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A stranger in Scotland

No one has ever asked me how I feel in Scotland, almost three months since I moved here. I will tell you, because I want to help those who decide to move to a foreign country and they do not know what to expect. I also want to be able to easily remember over the years how I felt when I moved here.

My first day in Scotland was wonderful. I walked through the shops, bought me all sorts of things, I made hundreds of photos, as if it were days in the bag, as we say. I think my face was a delight to discover a special country, because everyone smiled and greets me. In the evening, when we returned to the apartment we live in, I told my husband:
-I do not go back to Romania!

I made cards on all the shops in the area, I made a bank account and I was getting my work permit NINo (If you do not have a National Insurance number, you have to apply. Once you are in the UK, you will have the right to work or study in the UK to get a National Insurance number.). I walked my dog through the town where I settled and taught him not to run after the bunnies who graze freely in the grassy places.

The days passed quickly, and I knew better that I did not master English well enough, that it was hard for me to understand what the Scots were talking about. I started to be afraid. Will I be able to understand with them? Will I ever get to figure out what they’re talking about? They will ever accept me among them or they will always consider me a stranger in their own country, as George Mikes wrote in How to be an alien? Can I ever get here, can I feel “home”?

Then I found a job. There are Romanians, Poles, Indians, as well as many Scottish people. In the early days it seemed very difficult to me because some Scots people I understood what they were talking about, others I did not. I was afraid to speak, lest I be ashamed of not correct using verbs and prepositions. Sometimes I wanted to talk and there was no word in my head, as though I did not know English at all.

Some Scottish people looked at me with sincerity, they smiled at me, encouraged me to talk, and helped me learn about my job. Others looked at me for a moment, noticed that I was not of theirs and were turning their heads elsewhere. Others smiled for a moment, then the smile disappeared as suddenly as it appeared. Like everywhere in the world, I understand that there are people in Scotland who gladly accept foreigners and people who would like to see everyone left in the countries they came from.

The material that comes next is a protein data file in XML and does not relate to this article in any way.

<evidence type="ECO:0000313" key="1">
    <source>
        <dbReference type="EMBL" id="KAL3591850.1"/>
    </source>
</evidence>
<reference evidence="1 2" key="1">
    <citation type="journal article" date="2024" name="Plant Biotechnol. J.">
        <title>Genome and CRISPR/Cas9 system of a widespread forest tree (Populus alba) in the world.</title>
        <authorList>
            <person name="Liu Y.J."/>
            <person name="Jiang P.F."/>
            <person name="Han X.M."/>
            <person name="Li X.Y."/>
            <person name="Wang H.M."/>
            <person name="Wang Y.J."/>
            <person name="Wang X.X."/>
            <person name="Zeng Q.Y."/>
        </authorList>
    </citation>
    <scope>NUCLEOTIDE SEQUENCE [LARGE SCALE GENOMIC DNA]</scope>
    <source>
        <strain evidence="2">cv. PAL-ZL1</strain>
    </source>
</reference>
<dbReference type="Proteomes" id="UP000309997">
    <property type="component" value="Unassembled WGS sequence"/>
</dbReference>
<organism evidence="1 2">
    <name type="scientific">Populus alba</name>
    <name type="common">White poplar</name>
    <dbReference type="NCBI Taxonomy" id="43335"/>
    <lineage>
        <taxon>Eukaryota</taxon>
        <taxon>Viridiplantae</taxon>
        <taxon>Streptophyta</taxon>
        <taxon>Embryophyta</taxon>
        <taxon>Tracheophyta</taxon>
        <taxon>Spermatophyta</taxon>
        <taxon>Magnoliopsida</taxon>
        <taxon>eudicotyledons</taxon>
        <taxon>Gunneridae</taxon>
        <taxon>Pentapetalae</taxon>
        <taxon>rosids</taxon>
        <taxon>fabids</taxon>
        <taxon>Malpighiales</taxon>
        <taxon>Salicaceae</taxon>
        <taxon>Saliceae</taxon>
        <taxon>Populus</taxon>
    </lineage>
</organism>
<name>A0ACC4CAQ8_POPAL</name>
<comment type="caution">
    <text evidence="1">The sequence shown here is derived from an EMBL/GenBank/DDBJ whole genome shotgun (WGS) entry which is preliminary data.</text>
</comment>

Because of some health problems, I had some terrible pain for a while, and then, in a moment of rage, I told my husband:
-I hate this country and this job! The bad idea you had to come here.
It was not true, but the pains made me stop thinking coherently. I wanted to be home, to be able to talk to my native language and someone in my native language to console me and tell me they will pass.

I took a few days off work, to take care of my health. I spent many days lying in bed, remembering the time spent at work. I realized that I do not know the names of my work colleagues (with a few exceptions), but I can say about every Scottish person whether it is good or not, whether they likes strangers or not, if they’s a trusted persons that it will help you when it will be hard for you. It even started to miss them.

There’s too much peace in my house. I feel strange in a foreign country. I wish I could hear the Scottish talking about weather with that accent impossible to imitate. I miss seeing them smile, even fake. I would like to laugh at their jokes again and then stop, too scared and too ashamed to try to answer them. For the time being, the pain I do not allow me to go back to work. I stay in the house and dream of the day when I will not feel stranger anymore in Scotland.

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